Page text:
Progress of Measure C vote

June 5

15,091 votes tallied from registered voters (19.8% turnout)

7,191 votes for Measure C

7,149 votes against Measure C

14,340 votes total on Measure C

Advantage “yes” by 42 votes

June 8

16,773 registered voters (22%)

7,998 votes for Measure C

7,963 votes against Measure C

15,961 votes total on Measure C

Advantage “yes” by 35 votes

June 11

22,707 votes tallied from registered voters (29.79%)

10,886 votes against Measure C

10,753 votes for Measure C

21,639 votes total on Measure C

Advantage “no” by 133 votes

June 12

About 14,000 votes left to count June 12 and 13

Source: Napa County Registrar of Voters

http://www.northbaybusinessjournal.com/northbay/napacounty/8427693-181/napa-measure-c-no-vote-grows

After an early lead in “yes” votes for Napa County’s controversial Measure C, which would limit removal of oaks and is opposed by wine and agriculture trade groups, the balance tipped to “no” after the third day of counting.

UPDATES:

The county Registrar of Voters office reported the latest tally Monday just after 4 p.m. At that point, votes against Measure C, called the watershed and oak woodland protection initiative, jumped to a lead of 133 votes out of 21,639 counted. “Yes” votes had led by 42 votes on election night June 5 and by 35 in the second tally June 8.

“There are about 14,000 ballots still to count,” Registrar of Voters John Tuteur told the Business Journal today, during a fourth day of counting. “We hope to knock them out by tomorrow night.”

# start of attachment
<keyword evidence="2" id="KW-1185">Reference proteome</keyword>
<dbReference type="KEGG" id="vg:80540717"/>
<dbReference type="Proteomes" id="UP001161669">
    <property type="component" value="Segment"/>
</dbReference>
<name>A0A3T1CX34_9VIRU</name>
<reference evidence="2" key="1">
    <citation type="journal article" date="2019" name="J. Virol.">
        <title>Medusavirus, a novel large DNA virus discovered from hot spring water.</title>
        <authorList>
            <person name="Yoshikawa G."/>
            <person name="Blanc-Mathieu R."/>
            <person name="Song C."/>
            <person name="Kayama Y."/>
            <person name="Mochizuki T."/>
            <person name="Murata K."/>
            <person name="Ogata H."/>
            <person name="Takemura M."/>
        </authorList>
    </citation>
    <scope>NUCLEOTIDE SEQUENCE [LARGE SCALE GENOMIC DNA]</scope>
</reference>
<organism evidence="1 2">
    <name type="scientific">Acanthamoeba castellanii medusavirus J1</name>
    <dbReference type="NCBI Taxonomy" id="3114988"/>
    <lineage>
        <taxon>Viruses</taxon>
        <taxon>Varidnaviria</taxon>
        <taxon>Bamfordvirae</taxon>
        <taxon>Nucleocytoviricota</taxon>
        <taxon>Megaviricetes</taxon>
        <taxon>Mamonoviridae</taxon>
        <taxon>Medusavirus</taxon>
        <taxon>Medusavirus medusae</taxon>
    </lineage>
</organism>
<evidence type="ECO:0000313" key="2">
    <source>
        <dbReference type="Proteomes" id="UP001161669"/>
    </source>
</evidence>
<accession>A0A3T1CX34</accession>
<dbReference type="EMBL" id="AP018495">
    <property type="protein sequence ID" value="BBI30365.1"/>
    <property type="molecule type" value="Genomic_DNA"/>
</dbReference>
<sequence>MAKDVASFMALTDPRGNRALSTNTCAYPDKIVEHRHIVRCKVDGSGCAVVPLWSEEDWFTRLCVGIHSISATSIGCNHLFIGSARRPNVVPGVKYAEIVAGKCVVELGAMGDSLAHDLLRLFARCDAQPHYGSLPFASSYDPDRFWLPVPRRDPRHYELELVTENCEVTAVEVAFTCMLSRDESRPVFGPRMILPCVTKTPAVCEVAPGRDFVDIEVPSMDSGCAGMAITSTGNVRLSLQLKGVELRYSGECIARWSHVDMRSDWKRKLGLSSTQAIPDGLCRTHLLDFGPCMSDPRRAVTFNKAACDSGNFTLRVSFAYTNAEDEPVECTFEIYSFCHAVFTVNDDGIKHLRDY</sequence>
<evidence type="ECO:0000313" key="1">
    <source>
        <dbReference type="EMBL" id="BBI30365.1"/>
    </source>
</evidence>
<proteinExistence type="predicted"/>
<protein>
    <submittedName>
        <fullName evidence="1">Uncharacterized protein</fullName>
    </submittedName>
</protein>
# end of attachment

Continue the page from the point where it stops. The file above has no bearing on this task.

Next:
June 5 was Napa County’s first all vote-by-mail election, so validating and counting of ballots is proceeding as they arrive. Turnout was higher than expected, nearly 30 percent by the latest count, and many were mailed in the days just before, Tuteur said. So only 40 percent of the vote was counted on election night. The election must be certified by June 25.

Measure C was written to amend the Napa County general plan and zoning regulations to establish buffer zones around creeks and apply additional regulations on removal of oak trees and oak woodlands. (Read what supporters and opponents see as the stakes in this election and possible next steps.)

The tally tomorrow is anticipated to cover 95 percent of ballots received, Tuteur said. The next step is certification of the vote, which includes checking registration rolls that were updated just before the election and inspecting 750–1,000 damaged ballots.

“We had cat urine on one, and a dog chewed on another,” Tuteur said. Other types of damage include tearing, repairs with adhesive tape, and coffee spills.

One of the certification steps is a manual tally of about 1,200 ballots from two randomly selected precincts, Tuteur said. One worker reads votes on a ballot, and two workers write down tallies of the results.

Progress of Measure C vote

June 5

15,091 votes tallied from registered voters (19.8% turnout)

7,191 votes for Measure C

7,149 votes against Measure C

14,340 votes total on Measure C

Advantage “yes” by 42 votes

June 8

16,773 registered voters (22%)

7,998 votes for Measure C

7,963 votes against Measure C

15,961 votes total on Measure C

Advantage “yes” by 35 votes

June 11

22,707 votes tallied from registered voters (29.79%)

10,886 votes against Measure C

10,753 votes for Measure C

21,639 votes total on Measure C

Advantage “no” by 133 votes

June 12

About 14,000 votes left to count June 12 and 13

Source: Napa County Registrar of Voters